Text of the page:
For thousands of years, people have turned ornamental gourds into tools and utensils. Today, many people use gourds to make various seasonal crafts. Soft-skinned gourds from the genus Cucurbita are typically orange, gold, and green and come in a variety of shapes and sizes. They're often used in fall cornucopias, as well as carved into luminaries, flower pots, dishes, and more. Meanwhile, the larger hard-skinned gourds from the Lagenaria genus work well for birdhouses, bottles, and ladles. There is no shortcut to drying gourds for crafts. While the outside of a gourd dries rather quickly, it typically takes several months for the inside to cure.
Growing Ornamental Gourds
Ornamental gourds can be grown in most climates. However, gardeners in cold zones might have to enlist the help of a greenhouse or row covers to protect the plants from fall frosts.
Start ornamental gourds indoors from seed or outdoors as small plants in the early spring after the last frost. Provide well-draining soil that receives full daytime sun. Make sure to give each plant plenty of space, as most gourd varieties grow unruly. (Some vines can reach 15 feet long.) This can make them unsuitable neighbors to other garden plants.
Most gourd varieties produce fruit in approximately 180 days. But you must wait until the vegetable has ripened on the vine before harvesting. A ripe gourd that is colorful and has a hard-to-pierce exterior will yield the best results for drying.
When to Harvest and Dry Ornamental Gourds
Gourds are ready for harvest when the stems dry out and turn brown on the vine. Cut the gourds from the stem prior to freezing temperatures, as the cold can ruin their skin. Even a light frost can alter the color of hard-skinned gourds and affect their ability to dry. Discard any gourds that are bruised or spoiled. They will decay in storage, and the rot might spread to neighboring gourds.
Equipment / Tools
- Gardening gloves
- Garden shears
- Dish soap
- Rubbing alcohol
- Screened shelving or twine
- Ornamental gourds of your choosing
Harvest the Gourds
If you're harvesting the gourds (rather than purchasing), cut them from the vine, leaving a few inches of stem intact. Make sure to cut instead of pull, as you might damage the stem. This can allow a fungus to move in and decay the vegetable.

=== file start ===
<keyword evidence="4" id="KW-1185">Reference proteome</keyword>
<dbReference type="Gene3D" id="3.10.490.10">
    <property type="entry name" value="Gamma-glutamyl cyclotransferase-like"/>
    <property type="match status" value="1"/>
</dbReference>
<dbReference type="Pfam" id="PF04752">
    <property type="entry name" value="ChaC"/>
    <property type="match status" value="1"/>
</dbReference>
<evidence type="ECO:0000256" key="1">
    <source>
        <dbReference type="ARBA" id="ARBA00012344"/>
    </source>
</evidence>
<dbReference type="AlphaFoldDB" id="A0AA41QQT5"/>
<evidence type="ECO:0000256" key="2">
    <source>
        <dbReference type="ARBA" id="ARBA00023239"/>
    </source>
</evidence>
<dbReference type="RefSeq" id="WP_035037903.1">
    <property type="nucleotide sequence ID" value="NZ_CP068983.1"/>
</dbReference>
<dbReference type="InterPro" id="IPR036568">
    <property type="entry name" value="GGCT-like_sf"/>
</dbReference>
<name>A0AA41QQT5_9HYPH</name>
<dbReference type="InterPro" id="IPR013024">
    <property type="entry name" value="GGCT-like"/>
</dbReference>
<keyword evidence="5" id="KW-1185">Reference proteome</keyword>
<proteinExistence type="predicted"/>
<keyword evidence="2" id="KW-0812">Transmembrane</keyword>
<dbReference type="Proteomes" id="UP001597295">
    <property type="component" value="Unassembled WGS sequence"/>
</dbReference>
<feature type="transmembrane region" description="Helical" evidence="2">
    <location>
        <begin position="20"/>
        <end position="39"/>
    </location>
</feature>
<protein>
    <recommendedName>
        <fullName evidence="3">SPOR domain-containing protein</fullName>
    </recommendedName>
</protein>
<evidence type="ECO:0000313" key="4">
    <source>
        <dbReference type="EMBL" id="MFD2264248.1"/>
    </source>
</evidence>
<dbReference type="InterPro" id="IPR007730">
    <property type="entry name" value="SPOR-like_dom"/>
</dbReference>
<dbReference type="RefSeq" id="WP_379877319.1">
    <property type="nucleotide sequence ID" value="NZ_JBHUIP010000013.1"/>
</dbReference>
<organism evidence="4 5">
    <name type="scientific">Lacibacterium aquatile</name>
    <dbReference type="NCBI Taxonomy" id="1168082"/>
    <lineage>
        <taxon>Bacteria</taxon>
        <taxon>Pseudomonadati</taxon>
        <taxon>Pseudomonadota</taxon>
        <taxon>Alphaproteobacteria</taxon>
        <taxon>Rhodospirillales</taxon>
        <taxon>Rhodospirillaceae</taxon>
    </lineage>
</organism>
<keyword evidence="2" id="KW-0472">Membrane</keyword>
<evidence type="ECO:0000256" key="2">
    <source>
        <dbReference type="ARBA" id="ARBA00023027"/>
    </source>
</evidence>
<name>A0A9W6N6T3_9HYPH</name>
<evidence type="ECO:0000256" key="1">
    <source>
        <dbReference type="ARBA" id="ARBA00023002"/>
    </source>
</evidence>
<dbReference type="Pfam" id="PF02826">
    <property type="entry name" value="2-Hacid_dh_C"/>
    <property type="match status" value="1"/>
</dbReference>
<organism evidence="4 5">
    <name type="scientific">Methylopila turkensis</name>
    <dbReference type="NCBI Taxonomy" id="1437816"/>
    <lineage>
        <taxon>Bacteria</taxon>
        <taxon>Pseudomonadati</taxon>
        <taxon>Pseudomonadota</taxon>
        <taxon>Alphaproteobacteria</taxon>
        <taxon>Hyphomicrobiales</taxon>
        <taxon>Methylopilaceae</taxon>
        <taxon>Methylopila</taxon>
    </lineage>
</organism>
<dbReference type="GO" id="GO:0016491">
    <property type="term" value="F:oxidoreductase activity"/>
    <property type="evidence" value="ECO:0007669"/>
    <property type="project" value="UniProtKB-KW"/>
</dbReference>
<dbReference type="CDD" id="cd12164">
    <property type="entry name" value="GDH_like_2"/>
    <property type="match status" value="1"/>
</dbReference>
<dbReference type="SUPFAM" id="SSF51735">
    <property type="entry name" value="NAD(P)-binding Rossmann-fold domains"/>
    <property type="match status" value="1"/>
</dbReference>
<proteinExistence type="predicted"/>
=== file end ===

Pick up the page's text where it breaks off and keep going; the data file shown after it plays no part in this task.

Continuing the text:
Wash and Sanitize
Wash your gourds in soapy water, and allow them to air dry. Then, wipe the gourds with rubbing alcohol to further ensure that the surface is clean.
Let the Outside Dry
Place the gourds in a well-ventilated area away from direct sunlight for about one week. The skin will begin to harden and change color. After a week, the outside of the gourd should be dry.
Cure the Gourds
Move the gourds to a dry, dark area where they can remain for at least six months. Store them on a screen or vented surface in a single layer, and make sure no gourds are touching. Alternatively, hang each one with twine, allowing for ample airflow under and around the gourd.
Rotate Every Couple of Weeks
Unless you hang them, you'll have to turn your gourds every couple of weeks. This will allow them to dry evenly, and it should prevent rotting.
Check on the Gourds
Check your gourds every few days. Discard any that begin to decay, shrivel, or become soft. A gourd is ready for use when it feels light, it becomes hard to the touch, and you can hear seeds rattling inside when you shake it. Then, you can carve, paint, wax, shellac, or decorate it any way you wish.
- If mold appears in the curing process, wipe it off with a dry cloth or a cloth dipped in bleach. If the gourd is still hard, it should be fine.
- Some people recommend cutting a hole in hard-skinned gourds to drain the insides and facilitate the curing process. However, this is highly inadvisable, as piercing the protective outer layer invites disease and rot.
- Once cured, a hard-skinned gourd may be peeled, smoothed, and polished with steel wool or fine sandpaper to make a birdhouse or other craft that will last for a long time.